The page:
Mistakes to avoid when relocating for work
HAYLEY Spraggett's first clues that working overseas would require a lot of attention to cultural differences and finessing her presentation came well before she got her first job.
It turned out that her Britain-friendly two-page curriculum vitae (CV) would just not cut it Down Under. Instead, recruiters advised her to include every job she had held.
She also realised the interview process in Australia might be painfully slow - five or six rounds of interviews are not uncommon.
Deciding to make an overseas career move is exciting - but also fraught with ample opportunity for mistakes. Everything from cultural differences to the length of a CV can quickly cause an international move to go awry.
But it doesn't have to be so painful. Lots of planning and research can help smoothen the transition.
DO AS THE LOCALS DO
"Find out not only the legal requirements of the destination country but the local employment culture," said Ms Barbara West, a partner at Culture Works, a Melbourne-based intercultural consulting firm.
For example, in the United States, international experience is highly valued. But, on the flipside, in some countries, such as Australia, non-local experience can be viewed as suspect. "Try to get somebody local to put in a good word for you," Ms West said.
TAKE A TRIP
Once British residents Michael Dennison and Lowri Llwyd decided Dubai in the United Arab Emirates was their top choice for an international relocation, the couple, both corporate lawyers, planned a visit so they "would be on the ground to interview if need be", said Mr Dennison. "This generally went down very well with the firms we were talking to as it showed real commitment."
During their visit, Ms Llwyd had a handful of interviews, set up in advance by the couple's recruiters. "We also had hundreds of coffees with loads of contacts," she said. "We exhausted our network through Facebook, LinkedIn, et cetera."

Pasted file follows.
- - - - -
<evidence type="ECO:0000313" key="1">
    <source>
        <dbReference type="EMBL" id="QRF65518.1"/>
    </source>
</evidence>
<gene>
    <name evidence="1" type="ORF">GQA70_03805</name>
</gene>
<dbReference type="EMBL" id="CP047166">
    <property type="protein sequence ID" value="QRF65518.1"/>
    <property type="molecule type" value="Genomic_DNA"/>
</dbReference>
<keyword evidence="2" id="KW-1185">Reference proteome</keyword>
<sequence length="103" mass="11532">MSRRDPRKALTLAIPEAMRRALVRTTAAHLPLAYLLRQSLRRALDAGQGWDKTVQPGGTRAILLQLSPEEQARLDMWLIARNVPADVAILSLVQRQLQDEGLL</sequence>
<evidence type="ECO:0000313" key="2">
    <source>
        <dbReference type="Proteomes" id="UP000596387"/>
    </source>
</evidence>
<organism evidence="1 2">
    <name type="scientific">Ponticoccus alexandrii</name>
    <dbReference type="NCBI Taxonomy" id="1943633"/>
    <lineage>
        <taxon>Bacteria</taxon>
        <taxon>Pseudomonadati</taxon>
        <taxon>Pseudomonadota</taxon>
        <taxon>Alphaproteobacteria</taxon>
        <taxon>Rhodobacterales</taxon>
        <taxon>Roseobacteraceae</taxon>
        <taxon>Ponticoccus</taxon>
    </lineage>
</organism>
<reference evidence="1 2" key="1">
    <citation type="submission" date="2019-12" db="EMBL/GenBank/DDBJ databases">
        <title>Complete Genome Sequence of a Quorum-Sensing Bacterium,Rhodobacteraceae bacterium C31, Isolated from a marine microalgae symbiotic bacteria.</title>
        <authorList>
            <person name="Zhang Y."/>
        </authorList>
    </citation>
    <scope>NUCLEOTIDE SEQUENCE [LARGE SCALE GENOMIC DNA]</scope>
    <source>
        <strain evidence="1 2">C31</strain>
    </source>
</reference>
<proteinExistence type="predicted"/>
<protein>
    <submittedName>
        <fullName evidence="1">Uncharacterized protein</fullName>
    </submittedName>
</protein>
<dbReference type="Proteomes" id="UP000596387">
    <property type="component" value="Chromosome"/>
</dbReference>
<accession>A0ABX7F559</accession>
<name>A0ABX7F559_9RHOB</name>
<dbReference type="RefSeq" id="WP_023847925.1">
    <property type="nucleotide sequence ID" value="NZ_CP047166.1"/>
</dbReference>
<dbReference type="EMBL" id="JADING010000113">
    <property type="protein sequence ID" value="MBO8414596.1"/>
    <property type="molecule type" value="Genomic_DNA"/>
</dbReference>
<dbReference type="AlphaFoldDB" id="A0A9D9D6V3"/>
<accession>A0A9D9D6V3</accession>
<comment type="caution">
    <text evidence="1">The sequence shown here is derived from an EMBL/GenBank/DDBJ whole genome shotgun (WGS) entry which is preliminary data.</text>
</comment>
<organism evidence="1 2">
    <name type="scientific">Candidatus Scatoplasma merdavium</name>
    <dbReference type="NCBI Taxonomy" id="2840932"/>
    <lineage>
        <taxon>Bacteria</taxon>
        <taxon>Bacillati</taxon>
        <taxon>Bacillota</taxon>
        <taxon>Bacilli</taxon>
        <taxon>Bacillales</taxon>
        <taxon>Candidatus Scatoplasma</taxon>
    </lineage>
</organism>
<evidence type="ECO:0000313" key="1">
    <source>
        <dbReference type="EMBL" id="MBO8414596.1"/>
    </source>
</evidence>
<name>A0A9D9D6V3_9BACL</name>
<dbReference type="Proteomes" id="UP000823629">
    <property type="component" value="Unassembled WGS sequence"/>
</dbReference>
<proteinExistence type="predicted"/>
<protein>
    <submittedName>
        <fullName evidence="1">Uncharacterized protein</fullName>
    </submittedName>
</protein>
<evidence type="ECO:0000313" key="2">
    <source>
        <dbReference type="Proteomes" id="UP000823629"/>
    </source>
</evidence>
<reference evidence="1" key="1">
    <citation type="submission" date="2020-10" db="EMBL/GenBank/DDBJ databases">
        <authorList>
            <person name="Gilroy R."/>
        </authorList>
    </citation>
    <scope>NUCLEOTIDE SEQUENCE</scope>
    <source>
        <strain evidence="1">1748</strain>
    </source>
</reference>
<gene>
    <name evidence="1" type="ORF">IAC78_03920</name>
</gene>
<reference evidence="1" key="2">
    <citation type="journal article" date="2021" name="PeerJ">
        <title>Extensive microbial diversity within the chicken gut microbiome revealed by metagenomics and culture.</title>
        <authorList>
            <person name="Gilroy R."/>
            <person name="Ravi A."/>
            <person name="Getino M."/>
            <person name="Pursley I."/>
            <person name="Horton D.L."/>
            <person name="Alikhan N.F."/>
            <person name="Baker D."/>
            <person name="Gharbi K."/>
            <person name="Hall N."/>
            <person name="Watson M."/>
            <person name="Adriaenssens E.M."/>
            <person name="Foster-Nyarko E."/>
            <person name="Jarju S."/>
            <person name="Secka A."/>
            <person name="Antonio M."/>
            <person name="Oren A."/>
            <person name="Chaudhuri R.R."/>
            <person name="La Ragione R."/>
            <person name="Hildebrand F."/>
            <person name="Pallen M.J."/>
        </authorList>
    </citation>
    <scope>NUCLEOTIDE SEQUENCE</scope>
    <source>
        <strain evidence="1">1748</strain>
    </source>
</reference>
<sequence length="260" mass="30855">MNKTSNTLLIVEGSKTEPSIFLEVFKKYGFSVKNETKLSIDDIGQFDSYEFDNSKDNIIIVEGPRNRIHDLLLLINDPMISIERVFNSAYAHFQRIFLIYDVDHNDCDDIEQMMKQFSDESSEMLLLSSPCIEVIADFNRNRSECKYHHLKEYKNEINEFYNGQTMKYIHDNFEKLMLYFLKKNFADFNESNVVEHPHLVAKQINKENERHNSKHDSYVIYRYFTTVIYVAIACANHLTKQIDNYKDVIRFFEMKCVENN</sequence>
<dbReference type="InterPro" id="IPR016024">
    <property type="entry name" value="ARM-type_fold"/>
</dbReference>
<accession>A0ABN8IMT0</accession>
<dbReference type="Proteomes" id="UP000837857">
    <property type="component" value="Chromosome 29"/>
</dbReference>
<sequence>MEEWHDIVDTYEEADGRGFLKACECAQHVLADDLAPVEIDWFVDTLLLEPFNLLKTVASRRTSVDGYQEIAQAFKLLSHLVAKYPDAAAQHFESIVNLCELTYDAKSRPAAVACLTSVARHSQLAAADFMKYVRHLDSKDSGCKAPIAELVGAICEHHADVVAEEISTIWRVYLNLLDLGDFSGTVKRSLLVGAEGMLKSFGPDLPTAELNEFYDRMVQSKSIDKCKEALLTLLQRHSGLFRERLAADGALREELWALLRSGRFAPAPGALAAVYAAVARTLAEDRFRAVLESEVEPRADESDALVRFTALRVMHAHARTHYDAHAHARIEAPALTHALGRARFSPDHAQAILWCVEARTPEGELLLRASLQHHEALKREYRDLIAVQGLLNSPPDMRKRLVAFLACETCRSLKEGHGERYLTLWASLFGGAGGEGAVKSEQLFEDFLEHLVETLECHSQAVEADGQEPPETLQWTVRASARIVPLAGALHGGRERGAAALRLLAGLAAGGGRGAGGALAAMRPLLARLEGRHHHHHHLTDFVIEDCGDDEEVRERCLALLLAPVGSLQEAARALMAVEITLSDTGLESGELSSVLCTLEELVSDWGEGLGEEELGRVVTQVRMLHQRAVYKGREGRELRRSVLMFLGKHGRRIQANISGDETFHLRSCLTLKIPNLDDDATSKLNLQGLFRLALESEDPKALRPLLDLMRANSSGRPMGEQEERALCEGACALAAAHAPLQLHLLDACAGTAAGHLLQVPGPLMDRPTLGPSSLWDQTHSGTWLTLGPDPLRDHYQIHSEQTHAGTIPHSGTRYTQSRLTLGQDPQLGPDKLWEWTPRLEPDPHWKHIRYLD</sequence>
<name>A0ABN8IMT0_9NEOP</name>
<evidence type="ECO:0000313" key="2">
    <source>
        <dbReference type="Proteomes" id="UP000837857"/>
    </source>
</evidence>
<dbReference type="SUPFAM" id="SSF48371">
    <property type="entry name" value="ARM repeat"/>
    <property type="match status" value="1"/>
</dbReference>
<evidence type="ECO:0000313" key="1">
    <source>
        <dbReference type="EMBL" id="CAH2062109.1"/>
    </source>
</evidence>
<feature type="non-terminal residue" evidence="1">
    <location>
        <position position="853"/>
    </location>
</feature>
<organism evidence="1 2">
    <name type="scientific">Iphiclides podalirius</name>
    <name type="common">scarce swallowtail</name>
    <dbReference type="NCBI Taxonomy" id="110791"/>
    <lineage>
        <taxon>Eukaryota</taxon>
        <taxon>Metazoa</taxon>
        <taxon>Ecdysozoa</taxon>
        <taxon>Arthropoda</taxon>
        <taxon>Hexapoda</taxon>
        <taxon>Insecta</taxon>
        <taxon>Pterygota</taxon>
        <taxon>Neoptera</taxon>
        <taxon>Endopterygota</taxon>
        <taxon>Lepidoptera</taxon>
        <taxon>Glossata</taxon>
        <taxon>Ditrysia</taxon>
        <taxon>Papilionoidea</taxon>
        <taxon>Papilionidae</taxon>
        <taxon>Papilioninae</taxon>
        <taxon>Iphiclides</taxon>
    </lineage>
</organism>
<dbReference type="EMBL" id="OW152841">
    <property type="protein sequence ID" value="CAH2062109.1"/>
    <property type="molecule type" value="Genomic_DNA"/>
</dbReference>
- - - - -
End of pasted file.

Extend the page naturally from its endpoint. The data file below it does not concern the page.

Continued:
Visiting first is the best way to "get a feel for the place", according to Ms Natalie Murray, a Vancouver, Canada-based technical recruiter with Irish software developer DemonWare.
"Spend some time on the ground in the new location before making a decision," she said. "One big mistake is to leave home and expect your new host country to be exactly as your home country is."
That kind of thinking can lead to serious homesickness, according to Ms Llwyd.
WORK AND PLAY
One aspect of the new life that took a little getting used to was the different social patterns, wrote Mr Dennison. "In the UK we tended to socialise with work colleagues during the week and non-work friends on the weekend; in Dubai, the groups are much more intertwined," he said. "There is also a greater emphasis on the weekends here which are always busy socially. On weekdays, people are more about working hard and clean living until the next weekend."
Social media proved to be a lifesaver: Mr Dennison said that it was a great way to meet people when they first arrived. In their case, it was "friends of friends" who lived in Dubai. "We went on quite a few 'blind friend dates'."
KNOW THE SOURCE
Advertisements for agencies offering overseas positions are everywhere - but that doesn't guarantee legitimacy.
"I would be cautious about paying any organisation that claims to process applications and paperwork," said Ms Dorothy Dalton, a Brussels-based career transition coach. "There are numerous dubious operators around, especially dealing with lower-level positions."
On one Australian job board, which appeared reputable on the surface, Ms Spraggett kept reaching dead ends.
"I found that the jobs were often 'gone' and the ads were really just a 'hook' to get you to register with the agency," she said. "Quite often, the recruiters were inexperienced and struggled to understand their clients' roles and/or understand and interpret how my skills might be appropriate."
Ms Spraggett made the decision to focus on a few recruiters who she felt understood what she was looking for, vetting each of them by phone before submitting an application or registering with their agency.
"By investing a bit more time 'interviewing' them about the positions they had, the organisations they work with, the reporting structure, the programme/project objectives, it helped to identify (which ones) really understood their clients' needs," said Ms Spraggett. "It also enabled me to gauge their general interest in me and my experience."
KNOW YOUR DESTINATION
As with any career move, "do your research", said Ms West. And that means doing more than picking up a few guidebooks and perusing websites. Find people who lived there before or, better yet, live there currently.
"Talk to everyone you can possibly find about life in the new place," said Ms Llwyd. "Friends of friends, old colleagues, friends of your second cousin's boyfriend, et cetera. Get as many perspectives as you can."